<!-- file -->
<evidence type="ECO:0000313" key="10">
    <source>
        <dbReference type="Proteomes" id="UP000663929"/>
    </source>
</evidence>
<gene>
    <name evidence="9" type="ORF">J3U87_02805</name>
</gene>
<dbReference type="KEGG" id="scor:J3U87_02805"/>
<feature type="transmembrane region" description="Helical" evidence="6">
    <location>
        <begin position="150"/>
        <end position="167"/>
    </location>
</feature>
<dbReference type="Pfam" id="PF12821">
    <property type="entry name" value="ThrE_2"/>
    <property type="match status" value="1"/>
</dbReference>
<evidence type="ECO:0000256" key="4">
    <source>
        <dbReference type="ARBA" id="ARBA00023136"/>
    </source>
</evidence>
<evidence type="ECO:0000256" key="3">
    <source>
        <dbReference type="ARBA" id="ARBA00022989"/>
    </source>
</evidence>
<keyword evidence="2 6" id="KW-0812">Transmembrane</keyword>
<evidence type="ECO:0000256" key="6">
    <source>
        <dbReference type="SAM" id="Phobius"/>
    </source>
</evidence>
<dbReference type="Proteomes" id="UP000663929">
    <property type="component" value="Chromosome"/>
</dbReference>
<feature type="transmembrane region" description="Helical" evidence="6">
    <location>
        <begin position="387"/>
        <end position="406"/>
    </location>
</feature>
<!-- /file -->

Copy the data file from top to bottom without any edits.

<evidence type="ECO:0000313" key="10">
    <source>
        <dbReference type="Proteomes" id="UP000663929"/>
    </source>
</evidence>
<gene>
    <name evidence="9" type="ORF">J3U87_02805</name>
</gene>
<dbReference type="KEGG" id="scor:J3U87_02805"/>
<feature type="transmembrane region" description="Helical" evidence="6">
    <location>
        <begin position="150"/>
        <end position="167"/>
    </location>
</feature>
<dbReference type="Pfam" id="PF12821">
    <property type="entry name" value="ThrE_2"/>
    <property type="match status" value="1"/>
</dbReference>
<evidence type="ECO:0000256" key="4">
    <source>
        <dbReference type="ARBA" id="ARBA00023136"/>
    </source>
</evidence>
<evidence type="ECO:0000256" key="3">
    <source>
        <dbReference type="ARBA" id="ARBA00022989"/>
    </source>
</evidence>
<keyword evidence="2 6" id="KW-0812">Transmembrane</keyword>
<evidence type="ECO:0000256" key="6">
    <source>
        <dbReference type="SAM" id="Phobius"/>
    </source>
</evidence>
<dbReference type="Proteomes" id="UP000663929">
    <property type="component" value="Chromosome"/>
</dbReference>
<feature type="transmembrane region" description="Helical" evidence="6">
    <location>
        <begin position="387"/>
        <end position="406"/>
    </location>
</feature>